You need to be secure with a broad range of topics, the latest industry trends, and also follow what your competitors are up to. Staying informed in a fast-changing field like technology will take a significant amount of your time, but it’s not necessarily a bad thing if you are really interested in your field.

16. You Need to Give Respectful Criticism

If you are an editor, you need to know how to give respectful criticism, in a professional, unbiased manner. It takes for a while to know what should be said and what’s better left unsaid.

I think if you are a novice editor like myself, the best you can do is to ask the opinion of your more experienced colleagues in cases you’re uncertain about. I do that as well, and I’ve got many useful advice on what to do, so far.

17. You Can Always Learn New Things about Grammar

If you are a grammar enthusiast, I promise, you will frequently stumble across weird grammar structures you’ve probably never seen before. The methodological question of whether to fix the error or send it back pops up here again. In most cases where it’s relatively easy to fix these problems, I do. Other times, sentences that are redundant or long-winded are better reworded or rephrased.

If however you can’t really figure out what the poet wanted to say, that’s when you need to ask them for clarification.

18. Multitasking Doesn’t Work Here

I don’t know whether it’s universal or just a personal thing, but I’ve found multitasking doesn’t work well with editing. I admit I hate multitasking by default, so other editors may have a different experience.

I think it’s just impossible to edit an article, while you are chatting with a writer on Slack, and answering to the email of another, and discussing editorial questions with your colleagues, and testing someone else’s code, etc.

Nevertheless, I’ve tried multitasking on some occasions during my first month… and ended up exhausted by the end of the day. When I perform these tasks one by one, I could keep calm and cheerful the whole day. To each its own, I suppose.

Writers’ Skills

19. Behind Conversational Writing Lies Hidden Hard Work

At HKDC, we use a conversational tone in our writings, just like most online publishers do. While it’s good for our writers to present things in a light, accessible manner, it can create the false impression that all this easy-going wording doesn’t require hard work.

As a result, we get a lot of balloon posts: great English, a lot of trendy buzzwords, but lacking in hard facts and research.

Our experienced, regular writers always perform a thorough research. Balloon posts are more frequent with new writers, who eventually snap out of it after guidance and some direction. In any case, I can learn a lot from every new occurrence, and use this to fine-tune my communication skills accordingly.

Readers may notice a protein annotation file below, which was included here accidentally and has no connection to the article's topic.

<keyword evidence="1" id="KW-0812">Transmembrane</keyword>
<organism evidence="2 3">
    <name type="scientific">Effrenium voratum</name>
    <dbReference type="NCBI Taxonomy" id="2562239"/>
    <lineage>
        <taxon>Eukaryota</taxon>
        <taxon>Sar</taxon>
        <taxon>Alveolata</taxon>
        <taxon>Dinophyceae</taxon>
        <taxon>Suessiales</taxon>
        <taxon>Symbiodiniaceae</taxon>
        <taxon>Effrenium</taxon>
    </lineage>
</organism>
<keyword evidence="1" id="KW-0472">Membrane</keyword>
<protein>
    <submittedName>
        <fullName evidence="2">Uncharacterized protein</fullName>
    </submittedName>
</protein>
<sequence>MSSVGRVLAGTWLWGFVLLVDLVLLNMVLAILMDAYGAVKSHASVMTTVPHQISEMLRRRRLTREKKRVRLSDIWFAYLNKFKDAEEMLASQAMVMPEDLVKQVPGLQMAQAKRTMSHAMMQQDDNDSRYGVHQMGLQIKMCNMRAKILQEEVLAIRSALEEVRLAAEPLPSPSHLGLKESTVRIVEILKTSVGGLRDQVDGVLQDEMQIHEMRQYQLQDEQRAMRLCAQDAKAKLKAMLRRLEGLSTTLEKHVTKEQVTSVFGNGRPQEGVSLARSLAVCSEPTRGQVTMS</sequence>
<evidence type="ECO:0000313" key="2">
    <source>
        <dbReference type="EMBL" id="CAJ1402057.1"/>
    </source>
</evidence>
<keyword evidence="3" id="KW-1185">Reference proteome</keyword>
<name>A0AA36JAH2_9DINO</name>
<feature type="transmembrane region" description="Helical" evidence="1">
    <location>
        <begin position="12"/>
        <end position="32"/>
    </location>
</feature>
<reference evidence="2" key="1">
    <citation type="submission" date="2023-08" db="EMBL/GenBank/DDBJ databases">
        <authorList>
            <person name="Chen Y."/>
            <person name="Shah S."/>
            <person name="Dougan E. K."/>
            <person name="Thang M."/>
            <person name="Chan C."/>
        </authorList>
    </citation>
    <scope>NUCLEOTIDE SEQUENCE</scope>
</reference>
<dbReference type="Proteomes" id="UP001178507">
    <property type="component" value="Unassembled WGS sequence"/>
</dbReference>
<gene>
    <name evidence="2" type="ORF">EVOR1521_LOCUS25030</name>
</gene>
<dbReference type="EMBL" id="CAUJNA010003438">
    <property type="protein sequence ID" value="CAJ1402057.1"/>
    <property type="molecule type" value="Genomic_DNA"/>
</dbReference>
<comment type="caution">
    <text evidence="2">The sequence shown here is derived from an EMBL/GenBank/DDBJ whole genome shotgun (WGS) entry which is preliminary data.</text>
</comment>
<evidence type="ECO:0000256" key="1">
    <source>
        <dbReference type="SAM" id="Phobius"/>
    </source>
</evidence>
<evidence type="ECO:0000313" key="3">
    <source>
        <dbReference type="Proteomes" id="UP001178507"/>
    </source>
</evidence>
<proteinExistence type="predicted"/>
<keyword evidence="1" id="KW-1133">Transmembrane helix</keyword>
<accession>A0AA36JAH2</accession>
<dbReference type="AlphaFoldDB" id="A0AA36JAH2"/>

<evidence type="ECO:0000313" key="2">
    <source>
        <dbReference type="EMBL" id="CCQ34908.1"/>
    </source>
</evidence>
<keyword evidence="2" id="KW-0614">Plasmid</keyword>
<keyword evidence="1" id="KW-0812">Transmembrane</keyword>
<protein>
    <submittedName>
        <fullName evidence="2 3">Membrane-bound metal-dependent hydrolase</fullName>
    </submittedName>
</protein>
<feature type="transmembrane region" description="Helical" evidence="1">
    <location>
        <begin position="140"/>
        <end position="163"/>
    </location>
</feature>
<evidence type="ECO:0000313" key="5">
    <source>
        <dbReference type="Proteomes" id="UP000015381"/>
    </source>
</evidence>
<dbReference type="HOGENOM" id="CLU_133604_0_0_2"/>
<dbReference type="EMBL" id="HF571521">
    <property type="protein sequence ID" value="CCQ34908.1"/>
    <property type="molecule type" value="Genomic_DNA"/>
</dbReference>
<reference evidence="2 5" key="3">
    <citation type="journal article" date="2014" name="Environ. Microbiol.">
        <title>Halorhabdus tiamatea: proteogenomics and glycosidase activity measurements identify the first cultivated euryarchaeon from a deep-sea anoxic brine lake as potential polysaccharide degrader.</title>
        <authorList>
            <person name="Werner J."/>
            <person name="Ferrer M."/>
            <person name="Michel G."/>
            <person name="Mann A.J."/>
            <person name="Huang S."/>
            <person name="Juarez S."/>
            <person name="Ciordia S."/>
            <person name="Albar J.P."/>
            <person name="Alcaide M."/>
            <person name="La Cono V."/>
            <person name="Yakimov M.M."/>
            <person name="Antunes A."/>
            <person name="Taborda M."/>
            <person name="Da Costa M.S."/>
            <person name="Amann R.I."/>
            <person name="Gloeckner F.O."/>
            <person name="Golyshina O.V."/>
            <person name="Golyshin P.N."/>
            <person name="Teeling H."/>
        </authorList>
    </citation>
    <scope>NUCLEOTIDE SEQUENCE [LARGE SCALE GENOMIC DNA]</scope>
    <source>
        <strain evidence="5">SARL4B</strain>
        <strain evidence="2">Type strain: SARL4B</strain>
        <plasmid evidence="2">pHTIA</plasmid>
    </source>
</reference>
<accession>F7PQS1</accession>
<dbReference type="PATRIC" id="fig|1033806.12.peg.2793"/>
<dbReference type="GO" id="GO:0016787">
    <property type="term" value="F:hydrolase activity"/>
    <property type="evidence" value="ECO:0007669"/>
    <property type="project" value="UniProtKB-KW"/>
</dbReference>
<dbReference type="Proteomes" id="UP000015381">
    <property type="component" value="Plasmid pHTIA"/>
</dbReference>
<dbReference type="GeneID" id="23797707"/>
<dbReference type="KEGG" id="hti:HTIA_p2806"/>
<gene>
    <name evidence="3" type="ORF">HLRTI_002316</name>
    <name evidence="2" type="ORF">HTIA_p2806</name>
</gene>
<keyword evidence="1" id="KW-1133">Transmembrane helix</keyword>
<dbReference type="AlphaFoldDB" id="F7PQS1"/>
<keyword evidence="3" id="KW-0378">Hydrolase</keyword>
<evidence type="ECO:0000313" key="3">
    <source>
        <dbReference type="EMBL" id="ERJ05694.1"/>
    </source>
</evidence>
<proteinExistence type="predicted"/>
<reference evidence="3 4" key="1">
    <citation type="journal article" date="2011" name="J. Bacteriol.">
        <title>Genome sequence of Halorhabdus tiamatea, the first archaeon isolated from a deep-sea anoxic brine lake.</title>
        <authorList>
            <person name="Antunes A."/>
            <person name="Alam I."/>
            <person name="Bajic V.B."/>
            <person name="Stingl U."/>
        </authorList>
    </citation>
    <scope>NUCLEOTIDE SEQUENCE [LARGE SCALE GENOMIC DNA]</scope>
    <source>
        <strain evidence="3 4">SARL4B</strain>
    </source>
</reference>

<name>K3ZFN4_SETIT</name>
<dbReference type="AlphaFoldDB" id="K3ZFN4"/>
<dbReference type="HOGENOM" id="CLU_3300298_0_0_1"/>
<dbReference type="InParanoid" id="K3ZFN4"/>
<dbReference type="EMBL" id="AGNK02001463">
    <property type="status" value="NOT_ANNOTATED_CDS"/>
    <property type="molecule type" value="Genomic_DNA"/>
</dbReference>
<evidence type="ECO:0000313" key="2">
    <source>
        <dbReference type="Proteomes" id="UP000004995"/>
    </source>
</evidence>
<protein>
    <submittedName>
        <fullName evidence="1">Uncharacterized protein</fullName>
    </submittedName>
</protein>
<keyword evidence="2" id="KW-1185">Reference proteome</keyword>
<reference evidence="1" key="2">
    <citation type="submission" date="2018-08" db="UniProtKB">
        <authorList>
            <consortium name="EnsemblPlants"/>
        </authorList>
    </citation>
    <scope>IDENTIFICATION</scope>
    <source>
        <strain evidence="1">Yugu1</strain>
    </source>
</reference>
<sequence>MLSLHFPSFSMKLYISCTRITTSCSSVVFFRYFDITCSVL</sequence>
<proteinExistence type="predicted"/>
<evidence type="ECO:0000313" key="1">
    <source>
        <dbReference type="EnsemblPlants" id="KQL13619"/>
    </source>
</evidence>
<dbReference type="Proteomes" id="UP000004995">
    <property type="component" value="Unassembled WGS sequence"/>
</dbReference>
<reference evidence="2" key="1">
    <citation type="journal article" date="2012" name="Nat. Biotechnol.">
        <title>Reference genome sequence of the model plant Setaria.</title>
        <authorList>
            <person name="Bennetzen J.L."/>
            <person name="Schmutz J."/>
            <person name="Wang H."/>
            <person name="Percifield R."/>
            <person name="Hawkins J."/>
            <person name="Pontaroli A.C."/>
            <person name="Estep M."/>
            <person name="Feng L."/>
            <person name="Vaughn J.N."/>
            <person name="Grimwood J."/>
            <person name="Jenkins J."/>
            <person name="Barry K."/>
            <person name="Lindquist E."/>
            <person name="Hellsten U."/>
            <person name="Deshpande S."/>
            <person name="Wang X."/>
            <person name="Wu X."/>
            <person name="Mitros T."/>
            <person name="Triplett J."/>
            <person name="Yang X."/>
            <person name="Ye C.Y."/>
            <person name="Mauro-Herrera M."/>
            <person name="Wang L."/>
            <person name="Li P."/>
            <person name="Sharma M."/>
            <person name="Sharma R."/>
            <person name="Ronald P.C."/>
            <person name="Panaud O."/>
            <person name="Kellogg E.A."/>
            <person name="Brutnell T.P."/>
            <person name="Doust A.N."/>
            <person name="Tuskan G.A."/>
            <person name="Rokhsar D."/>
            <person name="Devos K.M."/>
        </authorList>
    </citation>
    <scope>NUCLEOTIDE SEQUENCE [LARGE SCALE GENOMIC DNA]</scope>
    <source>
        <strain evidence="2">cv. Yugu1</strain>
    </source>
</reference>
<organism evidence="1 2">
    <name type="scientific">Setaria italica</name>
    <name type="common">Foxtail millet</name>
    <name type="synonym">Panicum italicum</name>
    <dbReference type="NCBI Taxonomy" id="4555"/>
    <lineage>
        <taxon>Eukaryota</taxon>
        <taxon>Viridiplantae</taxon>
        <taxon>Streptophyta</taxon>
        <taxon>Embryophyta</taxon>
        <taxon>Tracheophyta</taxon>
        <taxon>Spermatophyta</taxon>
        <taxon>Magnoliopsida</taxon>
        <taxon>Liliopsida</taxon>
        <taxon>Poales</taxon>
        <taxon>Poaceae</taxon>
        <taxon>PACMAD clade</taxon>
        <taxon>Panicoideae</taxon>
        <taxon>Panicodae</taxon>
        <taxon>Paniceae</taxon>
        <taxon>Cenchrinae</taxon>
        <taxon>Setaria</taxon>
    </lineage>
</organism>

20. Writers Need Deep Knowledge on the Topic They Write On

For some reason, you don’t appreciate writers’ knowledge until you are an editor. It could be because once you’ve been exposed to the various skillsets and level of knowledge of multiple writers do you understand how varied everyone’s grasp of a skill (or subject or interest) is.

Writers need deep knowledge on the topics they write on. I understood this the best when I bumped into articles that lacked it. One way to test it is to make them rewrite it in a different angle. When they can’t, you know that this material probably wasn’t original work.

21. Too Much Knowledge Can Also Be a Problem

My most interesting discovery about being an editor so far is that too much knowledge can also be a problem. We have writers whose knowledge is so advanced and deep that sometimes it can be a problem for them to convey it in a way that’s accessible to less experienced readers.

Luckily, this issue can be fixed relatively easily, I just mark the too complicated parts in the edited version, send it back to the writer, and they rephrase it.

22. Free Associations Can Be Confused with Publishable Posts

Free associations are probably the kind of post that’s the hardest to edit. Free association posts feature decent research but are connected by rambling thoughts. Structure is a problem for more writers than you would think, and in fact, it is a problem for experienced writers as well.

For instance, in this first 30 days I edited a post that was completely accurate, but was incredible hard to follow. Similar to a puzzle, the parts were okay on their own but they weren’t connected in a comprehensible way.

I had to tear the whole post apart, rearrange the sentences, and rename the sections. It was a lot of work I couldn’t have spared, as you can’t really "explain" structure; they either get it or don’t. It can be a good solution to ask writers with structural problems to send in an outline before writing; this way you can skip on the heavyduty restructuring work.

23. Some Think We Won’t Find Out Plagiarism